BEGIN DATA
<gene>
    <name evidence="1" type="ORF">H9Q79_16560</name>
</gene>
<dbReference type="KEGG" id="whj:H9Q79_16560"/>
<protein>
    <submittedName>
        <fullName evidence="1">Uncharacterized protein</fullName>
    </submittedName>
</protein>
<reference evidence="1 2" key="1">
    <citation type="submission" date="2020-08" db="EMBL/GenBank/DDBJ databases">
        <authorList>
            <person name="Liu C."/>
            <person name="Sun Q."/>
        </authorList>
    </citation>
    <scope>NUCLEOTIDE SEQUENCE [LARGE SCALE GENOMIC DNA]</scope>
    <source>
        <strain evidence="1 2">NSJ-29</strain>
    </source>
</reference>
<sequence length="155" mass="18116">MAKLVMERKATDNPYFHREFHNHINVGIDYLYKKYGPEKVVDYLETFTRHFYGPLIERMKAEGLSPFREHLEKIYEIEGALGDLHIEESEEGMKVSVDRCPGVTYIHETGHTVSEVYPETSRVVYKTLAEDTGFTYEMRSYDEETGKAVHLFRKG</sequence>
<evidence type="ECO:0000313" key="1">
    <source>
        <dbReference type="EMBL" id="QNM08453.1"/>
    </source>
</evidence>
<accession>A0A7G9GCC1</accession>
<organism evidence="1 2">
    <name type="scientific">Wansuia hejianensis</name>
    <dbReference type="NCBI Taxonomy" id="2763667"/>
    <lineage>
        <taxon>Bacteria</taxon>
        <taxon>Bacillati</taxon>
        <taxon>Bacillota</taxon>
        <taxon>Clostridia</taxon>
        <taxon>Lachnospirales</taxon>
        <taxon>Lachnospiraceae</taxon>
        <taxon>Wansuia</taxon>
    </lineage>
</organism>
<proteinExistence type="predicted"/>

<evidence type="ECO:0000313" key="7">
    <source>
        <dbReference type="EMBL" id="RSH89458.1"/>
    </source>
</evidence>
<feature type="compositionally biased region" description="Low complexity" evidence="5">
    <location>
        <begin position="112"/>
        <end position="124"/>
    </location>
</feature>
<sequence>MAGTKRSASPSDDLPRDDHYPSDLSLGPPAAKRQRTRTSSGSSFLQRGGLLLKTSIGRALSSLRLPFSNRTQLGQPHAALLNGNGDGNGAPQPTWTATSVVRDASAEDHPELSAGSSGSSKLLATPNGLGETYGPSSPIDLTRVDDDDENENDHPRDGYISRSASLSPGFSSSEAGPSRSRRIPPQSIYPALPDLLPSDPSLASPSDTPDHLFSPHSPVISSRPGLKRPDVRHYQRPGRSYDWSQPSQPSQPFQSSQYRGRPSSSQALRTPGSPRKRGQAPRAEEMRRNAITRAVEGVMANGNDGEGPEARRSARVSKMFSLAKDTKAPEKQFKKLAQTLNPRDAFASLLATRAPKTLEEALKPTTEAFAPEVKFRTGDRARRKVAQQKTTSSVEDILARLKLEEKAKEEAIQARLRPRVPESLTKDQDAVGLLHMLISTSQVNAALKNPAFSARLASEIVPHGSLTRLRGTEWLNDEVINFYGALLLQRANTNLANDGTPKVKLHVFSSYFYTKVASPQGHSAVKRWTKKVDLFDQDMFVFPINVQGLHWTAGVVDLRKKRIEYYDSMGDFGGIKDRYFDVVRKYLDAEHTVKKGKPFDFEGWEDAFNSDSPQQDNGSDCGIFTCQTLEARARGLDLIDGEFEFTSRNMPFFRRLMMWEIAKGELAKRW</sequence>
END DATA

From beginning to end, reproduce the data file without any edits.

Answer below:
<gene>
    <name evidence="1" type="ORF">H9Q79_16560</name>
</gene>
<dbReference type="KEGG" id="whj:H9Q79_16560"/>
<protein>
    <submittedName>
        <fullName evidence="1">Uncharacterized protein</fullName>
    </submittedName>
</protein>
<reference evidence="1 2" key="1">
    <citation type="submission" date="2020-08" db="EMBL/GenBank/DDBJ databases">
        <authorList>
            <person name="Liu C."/>
            <person name="Sun Q."/>
        </authorList>
    </citation>
    <scope>NUCLEOTIDE SEQUENCE [LARGE SCALE GENOMIC DNA]</scope>
    <source>
        <strain evidence="1 2">NSJ-29</strain>
    </source>
</reference>
<sequence length="155" mass="18116">MAKLVMERKATDNPYFHREFHNHINVGIDYLYKKYGPEKVVDYLETFTRHFYGPLIERMKAEGLSPFREHLEKIYEIEGALGDLHIEESEEGMKVSVDRCPGVTYIHETGHTVSEVYPETSRVVYKTLAEDTGFTYEMRSYDEETGKAVHLFRKG</sequence>
<evidence type="ECO:0000313" key="1">
    <source>
        <dbReference type="EMBL" id="QNM08453.1"/>
    </source>
</evidence>
<accession>A0A7G9GCC1</accession>
<organism evidence="1 2">
    <name type="scientific">Wansuia hejianensis</name>
    <dbReference type="NCBI Taxonomy" id="2763667"/>
    <lineage>
        <taxon>Bacteria</taxon>
        <taxon>Bacillati</taxon>
        <taxon>Bacillota</taxon>
        <taxon>Clostridia</taxon>
        <taxon>Lachnospirales</taxon>
        <taxon>Lachnospiraceae</taxon>
        <taxon>Wansuia</taxon>
    </lineage>
</organism>
<proteinExistence type="predicted"/>

<evidence type="ECO:0000313" key="7">
    <source>
        <dbReference type="EMBL" id="RSH89458.1"/>
    </source>
</evidence>
<feature type="compositionally biased region" description="Low complexity" evidence="5">
    <location>
        <begin position="112"/>
        <end position="124"/>
    </location>
</feature>
<sequence>MAGTKRSASPSDDLPRDDHYPSDLSLGPPAAKRQRTRTSSGSSFLQRGGLLLKTSIGRALSSLRLPFSNRTQLGQPHAALLNGNGDGNGAPQPTWTATSVVRDASAEDHPELSAGSSGSSKLLATPNGLGETYGPSSPIDLTRVDDDDENENDHPRDGYISRSASLSPGFSSSEAGPSRSRRIPPQSIYPALPDLLPSDPSLASPSDTPDHLFSPHSPVISSRPGLKRPDVRHYQRPGRSYDWSQPSQPSQPFQSSQYRGRPSSSQALRTPGSPRKRGQAPRAEEMRRNAITRAVEGVMANGNDGEGPEARRSARVSKMFSLAKDTKAPEKQFKKLAQTLNPRDAFASLLATRAPKTLEEALKPTTEAFAPEVKFRTGDRARRKVAQQKTTSSVEDILARLKLEEKAKEEAIQARLRPRVPESLTKDQDAVGLLHMLISTSQVNAALKNPAFSARLASEIVPHGSLTRLRGTEWLNDEVINFYGALLLQRANTNLANDGTPKVKLHVFSSYFYTKVASPQGHSAVKRWTKKVDLFDQDMFVFPINVQGLHWTAGVVDLRKKRIEYYDSMGDFGGIKDRYFDVVRKYLDAEHTVKKGKPFDFEGWEDAFNSDSPQQDNGSDCGIFTCQTLEARARGLDLIDGEFEFTSRNMPFFRRLMMWEIAKGELAKRW</sequence>